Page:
QUALITY - With the freedom of not having to juggle a job and ministry, the amount of preparation time should go up. Hopefully, this would equate to a better program.

Monday, September 6, 2010

WTF church

One rearrangement for the church banners. STAT.

Check it out here.

Sunday, September 5, 2010

Miscarriage lessons

On the back of my Father's Day post... some things i have learnt from my wife and i going through an early-term miscarriage.

First, miscarriages suck. Big time. And it is a pain that you go through is in near isolation. No-one knows you're pregnant, and no-one is aware when you lose the baby.

Second, miscarriages are common. Really common. Nearly-every-woman-i-have-spoken-to-about-it common. And the pain of loss remains. For years.

Third, I would love there to be a ministry for these couples. I just don't know how it would work, but something should be done.

Finally, jokes about having kids are NOT COOL! I used to do them. Often. Way too often. I have now stopped. The reason? You have NO IDEA how painful they could be because you have no idea now hard it is to conceive or if they have recently (or not so) lost a baby. Don't risk it. Just don't.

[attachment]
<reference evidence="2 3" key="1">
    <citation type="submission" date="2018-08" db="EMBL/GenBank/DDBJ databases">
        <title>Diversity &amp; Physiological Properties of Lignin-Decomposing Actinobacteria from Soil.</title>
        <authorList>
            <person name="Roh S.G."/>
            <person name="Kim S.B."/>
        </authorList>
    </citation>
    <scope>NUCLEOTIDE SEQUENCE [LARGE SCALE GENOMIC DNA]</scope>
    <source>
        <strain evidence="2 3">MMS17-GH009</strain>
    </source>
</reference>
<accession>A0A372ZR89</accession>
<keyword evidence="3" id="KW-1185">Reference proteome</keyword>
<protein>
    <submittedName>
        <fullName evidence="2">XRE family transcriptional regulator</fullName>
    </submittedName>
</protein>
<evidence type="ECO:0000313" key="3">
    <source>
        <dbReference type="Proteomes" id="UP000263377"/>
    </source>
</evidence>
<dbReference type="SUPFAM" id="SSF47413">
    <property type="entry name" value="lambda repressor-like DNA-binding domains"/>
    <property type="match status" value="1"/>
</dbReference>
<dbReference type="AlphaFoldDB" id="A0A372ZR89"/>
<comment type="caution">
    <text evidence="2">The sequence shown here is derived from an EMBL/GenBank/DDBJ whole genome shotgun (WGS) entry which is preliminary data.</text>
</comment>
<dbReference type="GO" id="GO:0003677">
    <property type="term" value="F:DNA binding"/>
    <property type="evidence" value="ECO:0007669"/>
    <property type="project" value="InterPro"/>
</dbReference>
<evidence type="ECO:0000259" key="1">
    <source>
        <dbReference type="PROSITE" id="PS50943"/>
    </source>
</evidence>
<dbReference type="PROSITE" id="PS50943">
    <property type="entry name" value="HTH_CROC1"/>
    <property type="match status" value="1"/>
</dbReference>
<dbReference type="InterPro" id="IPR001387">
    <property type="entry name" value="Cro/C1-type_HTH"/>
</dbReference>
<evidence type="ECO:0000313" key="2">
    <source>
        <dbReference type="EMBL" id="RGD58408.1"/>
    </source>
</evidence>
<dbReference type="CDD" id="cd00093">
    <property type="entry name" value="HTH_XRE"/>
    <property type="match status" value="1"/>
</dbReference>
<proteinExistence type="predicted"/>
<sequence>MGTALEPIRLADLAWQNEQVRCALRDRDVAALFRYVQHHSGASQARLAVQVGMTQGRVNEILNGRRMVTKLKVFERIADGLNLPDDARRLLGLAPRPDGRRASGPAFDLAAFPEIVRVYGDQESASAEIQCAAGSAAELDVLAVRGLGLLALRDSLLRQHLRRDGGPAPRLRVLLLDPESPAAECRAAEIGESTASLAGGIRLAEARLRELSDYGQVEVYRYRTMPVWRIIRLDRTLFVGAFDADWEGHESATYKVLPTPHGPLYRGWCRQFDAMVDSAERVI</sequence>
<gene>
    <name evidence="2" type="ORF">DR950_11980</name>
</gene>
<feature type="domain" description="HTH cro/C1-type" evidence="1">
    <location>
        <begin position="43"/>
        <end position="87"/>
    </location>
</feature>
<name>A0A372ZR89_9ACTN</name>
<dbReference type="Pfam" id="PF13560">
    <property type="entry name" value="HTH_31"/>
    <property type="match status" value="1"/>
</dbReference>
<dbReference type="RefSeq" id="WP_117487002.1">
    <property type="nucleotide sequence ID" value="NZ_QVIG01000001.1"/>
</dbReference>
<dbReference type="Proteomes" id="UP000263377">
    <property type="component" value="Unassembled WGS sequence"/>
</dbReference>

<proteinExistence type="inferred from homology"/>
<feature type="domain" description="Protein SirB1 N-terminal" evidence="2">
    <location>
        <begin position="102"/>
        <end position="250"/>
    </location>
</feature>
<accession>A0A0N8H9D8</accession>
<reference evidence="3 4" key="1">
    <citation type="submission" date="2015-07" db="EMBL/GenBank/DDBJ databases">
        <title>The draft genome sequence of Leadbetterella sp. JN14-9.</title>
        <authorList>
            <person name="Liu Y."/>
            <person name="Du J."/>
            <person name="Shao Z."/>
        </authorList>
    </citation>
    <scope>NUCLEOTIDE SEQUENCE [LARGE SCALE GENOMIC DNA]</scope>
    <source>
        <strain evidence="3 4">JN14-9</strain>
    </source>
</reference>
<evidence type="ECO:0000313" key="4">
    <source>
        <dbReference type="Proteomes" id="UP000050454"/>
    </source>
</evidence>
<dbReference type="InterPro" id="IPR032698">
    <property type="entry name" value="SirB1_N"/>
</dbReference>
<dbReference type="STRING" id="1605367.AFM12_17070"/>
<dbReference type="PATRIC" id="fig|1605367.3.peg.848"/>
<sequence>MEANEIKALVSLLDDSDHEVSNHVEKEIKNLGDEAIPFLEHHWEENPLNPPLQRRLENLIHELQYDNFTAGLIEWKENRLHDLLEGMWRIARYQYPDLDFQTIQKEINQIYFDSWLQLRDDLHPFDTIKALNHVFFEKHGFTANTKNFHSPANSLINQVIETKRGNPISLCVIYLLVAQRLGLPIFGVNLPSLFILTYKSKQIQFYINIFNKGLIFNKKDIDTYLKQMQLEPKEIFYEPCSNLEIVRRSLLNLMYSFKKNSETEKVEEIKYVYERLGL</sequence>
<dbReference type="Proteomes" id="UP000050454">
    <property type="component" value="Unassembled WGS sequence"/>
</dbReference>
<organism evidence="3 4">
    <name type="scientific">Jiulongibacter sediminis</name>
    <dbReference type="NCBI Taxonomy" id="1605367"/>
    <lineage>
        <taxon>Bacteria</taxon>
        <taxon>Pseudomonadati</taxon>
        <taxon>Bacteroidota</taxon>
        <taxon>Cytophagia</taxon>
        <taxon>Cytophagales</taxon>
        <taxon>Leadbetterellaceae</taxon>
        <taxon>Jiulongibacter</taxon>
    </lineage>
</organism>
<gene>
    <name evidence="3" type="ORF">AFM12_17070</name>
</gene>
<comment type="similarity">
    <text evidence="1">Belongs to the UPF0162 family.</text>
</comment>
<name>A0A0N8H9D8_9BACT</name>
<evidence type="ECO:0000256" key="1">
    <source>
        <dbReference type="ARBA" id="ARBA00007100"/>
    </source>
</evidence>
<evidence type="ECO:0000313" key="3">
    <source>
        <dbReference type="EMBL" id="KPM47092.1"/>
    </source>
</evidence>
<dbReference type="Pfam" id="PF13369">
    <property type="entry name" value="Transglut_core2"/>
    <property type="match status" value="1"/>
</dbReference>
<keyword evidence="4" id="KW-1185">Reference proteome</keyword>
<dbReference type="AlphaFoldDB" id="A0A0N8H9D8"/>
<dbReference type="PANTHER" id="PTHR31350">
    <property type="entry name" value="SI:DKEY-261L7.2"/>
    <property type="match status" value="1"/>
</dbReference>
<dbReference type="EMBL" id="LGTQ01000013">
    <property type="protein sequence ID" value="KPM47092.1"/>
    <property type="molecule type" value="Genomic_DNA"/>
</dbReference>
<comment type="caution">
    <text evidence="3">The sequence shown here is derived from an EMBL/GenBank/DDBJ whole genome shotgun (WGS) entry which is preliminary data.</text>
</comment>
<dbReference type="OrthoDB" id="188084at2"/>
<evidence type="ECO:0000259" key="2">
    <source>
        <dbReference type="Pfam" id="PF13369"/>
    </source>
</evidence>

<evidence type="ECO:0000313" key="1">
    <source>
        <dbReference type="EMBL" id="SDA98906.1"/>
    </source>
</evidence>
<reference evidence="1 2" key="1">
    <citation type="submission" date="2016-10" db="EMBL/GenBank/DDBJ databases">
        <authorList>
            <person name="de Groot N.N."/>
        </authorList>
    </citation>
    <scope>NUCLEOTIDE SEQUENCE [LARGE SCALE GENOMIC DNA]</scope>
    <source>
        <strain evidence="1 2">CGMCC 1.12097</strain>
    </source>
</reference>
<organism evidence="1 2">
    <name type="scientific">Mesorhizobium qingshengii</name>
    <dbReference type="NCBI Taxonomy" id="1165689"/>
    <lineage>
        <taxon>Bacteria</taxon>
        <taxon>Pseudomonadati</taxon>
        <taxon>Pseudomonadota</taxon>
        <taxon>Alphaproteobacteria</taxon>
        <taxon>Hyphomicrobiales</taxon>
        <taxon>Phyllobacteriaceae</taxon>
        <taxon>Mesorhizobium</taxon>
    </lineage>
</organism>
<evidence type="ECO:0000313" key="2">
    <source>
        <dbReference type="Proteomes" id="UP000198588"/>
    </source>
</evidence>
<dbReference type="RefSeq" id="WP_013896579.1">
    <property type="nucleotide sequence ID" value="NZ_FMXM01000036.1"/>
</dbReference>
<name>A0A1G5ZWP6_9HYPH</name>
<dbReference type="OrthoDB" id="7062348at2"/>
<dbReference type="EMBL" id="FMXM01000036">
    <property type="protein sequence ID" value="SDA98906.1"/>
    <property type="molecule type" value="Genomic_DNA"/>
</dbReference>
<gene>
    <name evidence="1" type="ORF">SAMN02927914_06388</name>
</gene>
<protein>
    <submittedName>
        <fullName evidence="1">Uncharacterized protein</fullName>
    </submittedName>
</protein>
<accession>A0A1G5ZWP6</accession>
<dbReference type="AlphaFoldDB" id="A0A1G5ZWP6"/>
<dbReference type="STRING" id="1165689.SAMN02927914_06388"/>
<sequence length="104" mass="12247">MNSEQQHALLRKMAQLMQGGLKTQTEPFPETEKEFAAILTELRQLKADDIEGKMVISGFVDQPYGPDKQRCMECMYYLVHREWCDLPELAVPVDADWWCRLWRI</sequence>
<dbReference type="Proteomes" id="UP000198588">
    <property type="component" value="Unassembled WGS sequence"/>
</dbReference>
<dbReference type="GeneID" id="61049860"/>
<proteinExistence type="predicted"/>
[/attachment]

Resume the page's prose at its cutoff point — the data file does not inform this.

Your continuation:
Father's Day lessons

If i were going to give a quick talk tonight at church...

This week i didn't get a Father's Day present. I didn't ask Mum what Dad needed/wanted, add the next instalment of his DVD series, or purchase golf paraphernalia.

This is my first Father's Day without my Dad. He lost his five year battle with cancer around seven months ago. Dad passed away as i was in the process of getting my current job.

Understandably, this Father's Day has been different.

But other events have influenced my perspective of Father's Day this year.

A fortnight before Dad died, my wife was told she was unable to conceive after we had been trying to fall pregnant for 6 months. Between the job prospect and the possibility that we couldn't have kids, this end-note can now make sense.

Fortunately, this storm cloud had a silver lining. We live in 2010 and my wife's condition isn't uncommon nor untreatable.

So, on fertility drugs, we kept trying.